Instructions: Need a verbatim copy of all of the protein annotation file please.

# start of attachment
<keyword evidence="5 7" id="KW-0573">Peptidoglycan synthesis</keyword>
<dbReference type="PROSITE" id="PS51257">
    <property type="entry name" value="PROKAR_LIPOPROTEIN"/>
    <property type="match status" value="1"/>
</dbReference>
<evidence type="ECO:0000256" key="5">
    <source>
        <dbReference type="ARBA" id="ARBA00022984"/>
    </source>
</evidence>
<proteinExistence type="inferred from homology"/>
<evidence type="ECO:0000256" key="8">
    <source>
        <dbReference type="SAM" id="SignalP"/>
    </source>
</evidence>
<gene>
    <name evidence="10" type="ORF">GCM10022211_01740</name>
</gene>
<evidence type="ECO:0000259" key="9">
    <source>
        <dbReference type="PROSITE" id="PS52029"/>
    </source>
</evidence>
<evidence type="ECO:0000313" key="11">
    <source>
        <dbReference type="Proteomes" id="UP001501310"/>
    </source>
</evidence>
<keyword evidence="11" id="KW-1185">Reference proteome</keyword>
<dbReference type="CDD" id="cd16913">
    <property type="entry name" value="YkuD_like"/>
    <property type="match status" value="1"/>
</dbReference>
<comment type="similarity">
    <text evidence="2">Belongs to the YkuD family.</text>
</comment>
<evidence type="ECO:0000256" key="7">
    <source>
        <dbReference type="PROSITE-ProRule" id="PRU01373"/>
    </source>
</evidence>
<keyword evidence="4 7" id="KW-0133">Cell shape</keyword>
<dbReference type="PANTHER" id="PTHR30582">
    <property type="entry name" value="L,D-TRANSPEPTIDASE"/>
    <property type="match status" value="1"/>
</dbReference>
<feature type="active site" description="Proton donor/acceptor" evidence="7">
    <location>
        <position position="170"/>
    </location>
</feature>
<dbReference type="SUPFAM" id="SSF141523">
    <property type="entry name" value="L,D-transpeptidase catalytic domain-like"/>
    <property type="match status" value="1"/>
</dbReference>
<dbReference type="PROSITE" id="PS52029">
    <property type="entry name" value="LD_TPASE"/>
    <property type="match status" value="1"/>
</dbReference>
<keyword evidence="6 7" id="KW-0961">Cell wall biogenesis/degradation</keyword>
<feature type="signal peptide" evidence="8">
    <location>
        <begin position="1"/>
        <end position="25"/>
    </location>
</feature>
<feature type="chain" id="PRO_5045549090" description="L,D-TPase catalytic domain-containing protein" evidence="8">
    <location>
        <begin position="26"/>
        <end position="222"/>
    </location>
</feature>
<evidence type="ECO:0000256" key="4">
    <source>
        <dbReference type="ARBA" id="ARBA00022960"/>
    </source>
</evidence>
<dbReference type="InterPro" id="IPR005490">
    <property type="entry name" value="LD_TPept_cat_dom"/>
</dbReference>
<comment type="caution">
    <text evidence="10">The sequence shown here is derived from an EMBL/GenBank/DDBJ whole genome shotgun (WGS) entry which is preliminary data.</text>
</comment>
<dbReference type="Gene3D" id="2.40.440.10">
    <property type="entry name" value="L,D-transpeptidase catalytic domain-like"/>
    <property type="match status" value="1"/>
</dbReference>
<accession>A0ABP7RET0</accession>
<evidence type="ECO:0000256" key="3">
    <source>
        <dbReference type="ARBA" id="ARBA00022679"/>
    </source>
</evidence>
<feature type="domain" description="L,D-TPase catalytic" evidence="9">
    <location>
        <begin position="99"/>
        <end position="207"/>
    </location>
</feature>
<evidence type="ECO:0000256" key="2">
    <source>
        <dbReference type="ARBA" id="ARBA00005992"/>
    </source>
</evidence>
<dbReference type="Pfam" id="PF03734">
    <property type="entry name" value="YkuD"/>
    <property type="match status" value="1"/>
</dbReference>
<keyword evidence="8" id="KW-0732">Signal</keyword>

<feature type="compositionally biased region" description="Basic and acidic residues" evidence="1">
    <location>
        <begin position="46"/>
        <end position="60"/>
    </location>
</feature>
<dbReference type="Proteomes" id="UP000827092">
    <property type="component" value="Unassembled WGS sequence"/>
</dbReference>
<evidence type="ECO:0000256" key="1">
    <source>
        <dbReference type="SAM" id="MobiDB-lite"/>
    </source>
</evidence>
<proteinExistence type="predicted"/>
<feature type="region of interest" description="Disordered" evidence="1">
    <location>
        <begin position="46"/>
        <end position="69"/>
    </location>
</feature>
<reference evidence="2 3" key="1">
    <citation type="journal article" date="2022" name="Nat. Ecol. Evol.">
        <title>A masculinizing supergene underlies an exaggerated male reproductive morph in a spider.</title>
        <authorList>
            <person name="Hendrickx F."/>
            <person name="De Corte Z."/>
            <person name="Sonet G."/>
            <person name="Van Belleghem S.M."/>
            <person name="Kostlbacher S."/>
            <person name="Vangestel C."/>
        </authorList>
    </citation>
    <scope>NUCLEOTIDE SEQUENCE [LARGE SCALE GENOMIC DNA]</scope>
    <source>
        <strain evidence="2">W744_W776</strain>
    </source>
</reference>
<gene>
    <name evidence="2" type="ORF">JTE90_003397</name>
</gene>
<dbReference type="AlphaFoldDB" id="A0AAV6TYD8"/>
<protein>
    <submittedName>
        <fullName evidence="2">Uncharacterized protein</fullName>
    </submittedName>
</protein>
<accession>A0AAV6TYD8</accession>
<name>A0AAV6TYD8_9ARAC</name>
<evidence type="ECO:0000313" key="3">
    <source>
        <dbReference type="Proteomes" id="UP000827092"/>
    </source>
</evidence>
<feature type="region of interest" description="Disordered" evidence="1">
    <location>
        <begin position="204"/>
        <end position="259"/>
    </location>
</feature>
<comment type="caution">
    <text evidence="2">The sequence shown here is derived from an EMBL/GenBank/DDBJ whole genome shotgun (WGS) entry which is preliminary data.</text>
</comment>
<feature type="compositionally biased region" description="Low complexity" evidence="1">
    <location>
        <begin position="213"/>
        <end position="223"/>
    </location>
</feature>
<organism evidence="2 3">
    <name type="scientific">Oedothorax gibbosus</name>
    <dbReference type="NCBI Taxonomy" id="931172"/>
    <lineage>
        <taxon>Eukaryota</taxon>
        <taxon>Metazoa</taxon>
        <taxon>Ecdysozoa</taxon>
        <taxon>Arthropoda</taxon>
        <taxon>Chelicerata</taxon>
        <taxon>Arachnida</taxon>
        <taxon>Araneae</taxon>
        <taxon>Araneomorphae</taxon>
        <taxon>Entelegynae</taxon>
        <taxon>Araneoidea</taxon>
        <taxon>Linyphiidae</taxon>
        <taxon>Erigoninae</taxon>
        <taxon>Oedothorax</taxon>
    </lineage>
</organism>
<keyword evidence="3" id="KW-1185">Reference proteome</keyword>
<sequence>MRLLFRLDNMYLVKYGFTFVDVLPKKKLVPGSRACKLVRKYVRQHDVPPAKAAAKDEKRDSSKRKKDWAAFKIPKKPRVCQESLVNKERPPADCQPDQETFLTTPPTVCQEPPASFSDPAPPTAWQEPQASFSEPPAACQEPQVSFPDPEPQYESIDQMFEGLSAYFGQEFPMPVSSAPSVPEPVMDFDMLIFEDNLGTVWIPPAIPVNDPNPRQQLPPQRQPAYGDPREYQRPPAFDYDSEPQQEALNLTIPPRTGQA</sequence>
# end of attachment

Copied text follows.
<keyword evidence="5 7" id="KW-0573">Peptidoglycan synthesis</keyword>
<dbReference type="PROSITE" id="PS51257">
    <property type="entry name" value="PROKAR_LIPOPROTEIN"/>
    <property type="match status" value="1"/>
</dbReference>
<evidence type="ECO:0000256" key="5">
    <source>
        <dbReference type="ARBA" id="ARBA00022984"/>
    </source>
</evidence>
<proteinExistence type="inferred from homology"/>
<evidence type="ECO:0000256" key="8">
    <source>
        <dbReference type="SAM" id="SignalP"/>
    </source>
</evidence>
<gene>
    <name evidence="10" type="ORF">GCM10022211_01740</name>
</gene>
<evidence type="ECO:0000259" key="9">
    <source>
        <dbReference type="PROSITE" id="PS52029"/>
    </source>
</evidence>
<evidence type="ECO:0000313" key="11">
    <source>
        <dbReference type="Proteomes" id="UP001501310"/>
    </source>
</evidence>
<keyword evidence="11" id="KW-1185">Reference proteome</keyword>
<dbReference type="CDD" id="cd16913">
    <property type="entry name" value="YkuD_like"/>
    <property type="match status" value="1"/>
</dbReference>
<comment type="similarity">
    <text evidence="2">Belongs to the YkuD family.</text>
</comment>
<evidence type="ECO:0000256" key="7">
    <source>
        <dbReference type="PROSITE-ProRule" id="PRU01373"/>
    </source>
</evidence>
<keyword evidence="4 7" id="KW-0133">Cell shape</keyword>
<dbReference type="PANTHER" id="PTHR30582">
    <property type="entry name" value="L,D-TRANSPEPTIDASE"/>
    <property type="match status" value="1"/>
</dbReference>
<feature type="active site" description="Proton donor/acceptor" evidence="7">
    <location>
        <position position="170"/>
    </location>
</feature>
<dbReference type="SUPFAM" id="SSF141523">
    <property type="entry name" value="L,D-transpeptidase catalytic domain-like"/>
    <property type="match status" value="1"/>
</dbReference>
<dbReference type="PROSITE" id="PS52029">
    <property type="entry name" value="LD_TPASE"/>
    <property type="match status" value="1"/>
</dbReference>
<keyword evidence="6 7" id="KW-0961">Cell wall biogenesis/degradation</keyword>
<feature type="signal peptide" evidence="8">
    <location>
        <begin position="1"/>
        <end position="25"/>
    </location>
</feature>
<feature type="chain" id="PRO_5045549090" description="L,D-TPase catalytic domain-containing protein" evidence="8">
    <location>
        <begin position="26"/>
        <end position="222"/>
    </location>
</feature>
<evidence type="ECO:0000256" key="4">
    <source>
        <dbReference type="ARBA" id="ARBA00022960"/>
    </source>
</evidence>
<dbReference type="InterPro" id="IPR005490">
    <property type="entry name" value="LD_TPept_cat_dom"/>
</dbReference>
<comment type="caution">
    <text evidence="10">The sequence shown here is derived from an EMBL/GenBank/DDBJ whole genome shotgun (WGS) entry which is preliminary data.</text>
</comment>
<dbReference type="Gene3D" id="2.40.440.10">
    <property type="entry name" value="L,D-transpeptidase catalytic domain-like"/>
    <property type="match status" value="1"/>
</dbReference>
<accession>A0ABP7RET0</accession>
<evidence type="ECO:0000256" key="3">
    <source>
        <dbReference type="ARBA" id="ARBA00022679"/>
    </source>
</evidence>
<feature type="domain" description="L,D-TPase catalytic" evidence="9">
    <location>
        <begin position="99"/>
        <end position="207"/>
    </location>
</feature>
<evidence type="ECO:0000256" key="2">
    <source>
        <dbReference type="ARBA" id="ARBA00005992"/>
    </source>
</evidence>
<dbReference type="Pfam" id="PF03734">
    <property type="entry name" value="YkuD"/>
    <property type="match status" value="1"/>
</dbReference>
<keyword evidence="8" id="KW-0732">Signal</keyword>

<feature type="compositionally biased region" description="Basic and acidic residues" evidence="1">
    <location>
        <begin position="46"/>
        <end position="60"/>
    </location>
</feature>
<dbReference type="Proteomes" id="UP000827092">
    <property type="component" value="Unassembled WGS sequence"/>
</dbReference>
<evidence type="ECO:0000256" key="1">
    <source>
        <dbReference type="SAM" id="MobiDB-lite"/>
    </source>
</evidence>
<proteinExistence type="predicted"/>
<feature type="region of interest" description="Disordered" evidence="1">
    <location>
        <begin position="46"/>
        <end position="69"/>
    </location>
</feature>
<reference evidence="2 3" key="1">
    <citation type="journal article" date="2022" name="Nat. Ecol. Evol.">
        <title>A masculinizing supergene underlies an exaggerated male reproductive morph in a spider.</title>
        <authorList>
            <person name="Hendrickx F."/>
            <person name="De Corte Z."/>
            <person name="Sonet G."/>
            <person name="Van Belleghem S.M."/>
            <person name="Kostlbacher S."/>
            <person name="Vangestel C."/>
        </authorList>
    </citation>
    <scope>NUCLEOTIDE SEQUENCE [LARGE SCALE GENOMIC DNA]</scope>
    <source>
        <strain evidence="2">W744_W776</strain>
    </source>
</reference>
<gene>
    <name evidence="2" type="ORF">JTE90_003397</name>
</gene>
<dbReference type="AlphaFoldDB" id="A0AAV6TYD8"/>
<protein>
    <submittedName>
        <fullName evidence="2">Uncharacterized protein</fullName>
    </submittedName>
</protein>
<accession>A0AAV6TYD8</accession>
<name>A0AAV6TYD8_9ARAC</name>
<evidence type="ECO:0000313" key="3">
    <source>
        <dbReference type="Proteomes" id="UP000827092"/>
    </source>
</evidence>
<feature type="region of interest" description="Disordered" evidence="1">
    <location>
        <begin position="204"/>
        <end position="259"/>
    </location>
</feature>
<comment type="caution">
    <text evidence="2">The sequence shown here is derived from an EMBL/GenBank/DDBJ whole genome shotgun (WGS) entry which is preliminary data.</text>
</comment>
<feature type="compositionally biased region" description="Low complexity" evidence="1">
    <location>
        <begin position="213"/>
        <end position="223"/>
    </location>
</feature>
<organism evidence="2 3">
    <name type="scientific">Oedothorax gibbosus</name>
    <dbReference type="NCBI Taxonomy" id="931172"/>
    <lineage>
        <taxon>Eukaryota</taxon>
        <taxon>Metazoa</taxon>
        <taxon>Ecdysozoa</taxon>
        <taxon>Arthropoda</taxon>
        <taxon>Chelicerata</taxon>
        <taxon>Arachnida</taxon>
        <taxon>Araneae</taxon>
        <taxon>Araneomorphae</taxon>
        <taxon>Entelegynae</taxon>
        <taxon>Araneoidea</taxon>
        <taxon>Linyphiidae</taxon>
        <taxon>Erigoninae</taxon>
        <taxon>Oedothorax</taxon>
    </lineage>
</organism>
<keyword evidence="3" id="KW-1185">Reference proteome</keyword>
<sequence>MRLLFRLDNMYLVKYGFTFVDVLPKKKLVPGSRACKLVRKYVRQHDVPPAKAAAKDEKRDSSKRKKDWAAFKIPKKPRVCQESLVNKERPPADCQPDQETFLTTPPTVCQEPPASFSDPAPPTAWQEPQASFSEPPAACQEPQVSFPDPEPQYESIDQMFEGLSAYFGQEFPMPVSSAPSVPEPVMDFDMLIFEDNLGTVWIPPAIPVNDPNPRQQLPPQRQPAYGDPREYQRPPAFDYDSEPQQEALNLTIPPRTGQA</sequence>